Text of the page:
“My friend then told me something which almost gave me a heart attack: he said why should he bother doing that when I already had an original Jatukarm from the temple! He reminded me that he gave me one of the original 300 Jatukarms 17 years ago as a good luck gift when I left Nakorn Si Thammarat for Bangkok.
“Of course, back then it probably cost him only 80 baht (RM8)!
“I dropped my handphone in shock and joy. I rushed home and dust flew as I searched the cupboards and drawers for it. We Thais never throw amulets away, so I knew it was somewhere although I only wore it during my first year in Bangkok and hadn’t seen it in 17 years.
“Finally, to my relief, I found it in a drawer!”
Like David Copperfield, Veerapravati slowly and tantalisingly pulled out the precious Jatukarm from under his shirt to show me. His Jatukarm looked ordinary enough, being made from earth and clay with the embossed image of Jatukarm.
As with all collectibles, there are specialists in Bangkok who say they can verify the authenticity of such 30-year-old amulets.
“I had mine checked and the specialist said he didn’t even need a loupe, magnifying glass or scientific instrument to know that it was in perfect condition. It was hardly worn and never exposed to the sun.”
Alas, Veerapravati’s mother died anyway, though she regained her health briefly and was coherent enough to enjoy her last few months. She told her son she dreamt an angel told her that it was time for her to go since she was meant to be reborn soon.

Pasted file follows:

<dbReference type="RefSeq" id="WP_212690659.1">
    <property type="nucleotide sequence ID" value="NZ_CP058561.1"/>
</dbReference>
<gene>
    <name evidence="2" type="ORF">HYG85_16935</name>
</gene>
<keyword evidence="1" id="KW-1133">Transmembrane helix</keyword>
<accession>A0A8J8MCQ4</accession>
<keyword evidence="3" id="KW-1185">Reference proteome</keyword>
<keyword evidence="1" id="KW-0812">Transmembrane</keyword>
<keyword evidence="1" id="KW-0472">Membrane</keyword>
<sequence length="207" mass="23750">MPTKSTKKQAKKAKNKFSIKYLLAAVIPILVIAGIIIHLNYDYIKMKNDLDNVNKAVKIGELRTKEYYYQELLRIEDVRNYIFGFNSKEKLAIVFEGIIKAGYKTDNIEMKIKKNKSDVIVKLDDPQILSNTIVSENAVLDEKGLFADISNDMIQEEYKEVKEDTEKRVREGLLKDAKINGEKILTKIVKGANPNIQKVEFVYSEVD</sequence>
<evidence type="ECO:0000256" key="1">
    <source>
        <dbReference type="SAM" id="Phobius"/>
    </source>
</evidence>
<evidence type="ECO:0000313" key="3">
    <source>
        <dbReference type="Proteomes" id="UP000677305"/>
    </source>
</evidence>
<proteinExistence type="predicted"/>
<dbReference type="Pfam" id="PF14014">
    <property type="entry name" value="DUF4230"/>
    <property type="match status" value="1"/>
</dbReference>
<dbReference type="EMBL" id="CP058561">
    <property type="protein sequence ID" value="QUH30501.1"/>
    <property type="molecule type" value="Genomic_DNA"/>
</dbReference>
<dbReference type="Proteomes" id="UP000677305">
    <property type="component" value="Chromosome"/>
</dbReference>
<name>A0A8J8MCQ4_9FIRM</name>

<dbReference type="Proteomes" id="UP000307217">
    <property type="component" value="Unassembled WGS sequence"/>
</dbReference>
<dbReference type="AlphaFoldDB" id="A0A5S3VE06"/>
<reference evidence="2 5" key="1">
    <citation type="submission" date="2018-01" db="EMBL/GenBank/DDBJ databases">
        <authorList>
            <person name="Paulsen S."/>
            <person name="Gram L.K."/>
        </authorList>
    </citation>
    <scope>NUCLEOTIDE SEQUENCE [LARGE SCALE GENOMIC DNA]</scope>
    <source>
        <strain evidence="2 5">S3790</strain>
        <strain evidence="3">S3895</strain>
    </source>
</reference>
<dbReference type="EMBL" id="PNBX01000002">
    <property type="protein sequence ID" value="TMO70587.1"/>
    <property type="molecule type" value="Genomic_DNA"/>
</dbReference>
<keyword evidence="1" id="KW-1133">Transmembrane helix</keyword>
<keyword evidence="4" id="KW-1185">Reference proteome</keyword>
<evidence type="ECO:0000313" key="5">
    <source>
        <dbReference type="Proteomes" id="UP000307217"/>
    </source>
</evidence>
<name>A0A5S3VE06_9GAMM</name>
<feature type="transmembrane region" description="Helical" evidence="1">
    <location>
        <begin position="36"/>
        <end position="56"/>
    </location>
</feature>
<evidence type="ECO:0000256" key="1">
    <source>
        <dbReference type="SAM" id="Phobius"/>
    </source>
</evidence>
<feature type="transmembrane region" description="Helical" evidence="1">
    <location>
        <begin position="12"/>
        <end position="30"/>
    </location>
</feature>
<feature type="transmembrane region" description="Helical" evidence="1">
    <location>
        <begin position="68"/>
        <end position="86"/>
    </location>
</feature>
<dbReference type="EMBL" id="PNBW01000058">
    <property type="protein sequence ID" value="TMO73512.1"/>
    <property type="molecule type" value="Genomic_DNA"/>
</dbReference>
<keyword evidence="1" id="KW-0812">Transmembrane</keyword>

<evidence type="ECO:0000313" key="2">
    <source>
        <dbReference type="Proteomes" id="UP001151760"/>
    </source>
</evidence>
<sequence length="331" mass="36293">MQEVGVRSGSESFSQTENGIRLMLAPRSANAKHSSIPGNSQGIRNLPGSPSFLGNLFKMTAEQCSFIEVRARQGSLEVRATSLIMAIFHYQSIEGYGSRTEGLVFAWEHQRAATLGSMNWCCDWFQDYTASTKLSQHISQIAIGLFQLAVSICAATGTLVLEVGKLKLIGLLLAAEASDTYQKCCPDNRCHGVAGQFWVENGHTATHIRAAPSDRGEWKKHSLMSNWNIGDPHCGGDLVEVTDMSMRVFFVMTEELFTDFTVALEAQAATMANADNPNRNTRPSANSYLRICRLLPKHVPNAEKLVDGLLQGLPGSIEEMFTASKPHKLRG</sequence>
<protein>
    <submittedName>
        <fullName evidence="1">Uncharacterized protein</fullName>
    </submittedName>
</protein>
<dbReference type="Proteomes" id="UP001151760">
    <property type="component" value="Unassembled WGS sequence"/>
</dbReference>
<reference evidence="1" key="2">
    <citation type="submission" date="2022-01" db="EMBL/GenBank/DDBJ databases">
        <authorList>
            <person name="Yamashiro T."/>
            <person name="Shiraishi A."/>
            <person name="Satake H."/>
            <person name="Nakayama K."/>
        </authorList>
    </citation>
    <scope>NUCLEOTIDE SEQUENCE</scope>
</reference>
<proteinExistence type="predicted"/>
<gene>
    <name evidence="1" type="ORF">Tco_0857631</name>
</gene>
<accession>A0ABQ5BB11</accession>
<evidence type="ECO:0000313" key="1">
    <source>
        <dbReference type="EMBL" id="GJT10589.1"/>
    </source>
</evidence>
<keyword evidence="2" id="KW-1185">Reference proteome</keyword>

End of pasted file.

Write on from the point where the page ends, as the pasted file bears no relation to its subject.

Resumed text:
At her funeral in Nakorn Si Thammarat, Veerapravati commissioned 1,000 Jatukarm talismans to be given away free. Word spread and there was a veritable stampede as 5,000 people queued up for his gift. The police had to be called in to restore order. He was told never to attempt this again.
According to some, this overnight craze started last year when King Bhumibol Adulyadej emerged from hospital following a successful treatment. On His Majesty’s neck, it was said, was a Jatukarm pendant.
The small pendant was assumed to be that of the Buddha but when a picture of it was magnified, it proved to be a Jatukarm. The Jatukarm juggernaut snowballed after that. Stories of its miraculous powers abound. Tales have been told of car crashes where people who wore the pendants survived whereas those who didn’t, died.
So far, sales of the amulets have topped a staggering 20bil baht (RM2bil) from an estimated 600,000 amulets produced so far. Jatukarm sales are said to have pushed up the Thai economy by nearly 0.5%!
Factories producing Jatukarms normally approach the temple in Nakorn Si Thammarat and pay anything from RM1mil to RM2mil for the rights to use the temple’s name.
Does the Jatukarm work?
Armed with my five Jatukarm, I managed to get an airport limousine for 1,000 baht, instead of the usual 2,000 baht. Upon reaching Suvanabhumi Airport, I discovered the airport tax had been done away with, thus saving me RM50! At KLIA, somebody gave me a ride home, thus saving me RM70.
In my letterbox, I found a cheque for RM980. Then out of the blue, a friend rang to offer me a 6ft tall, wooden Buddha statue I was admiring at his home two months back! He even delivered it to my condo the next day! A few days later, a friend sent over a juicer I was so taken with at her home?
Hmmm, maybe there really is something to this Jatukarm craze.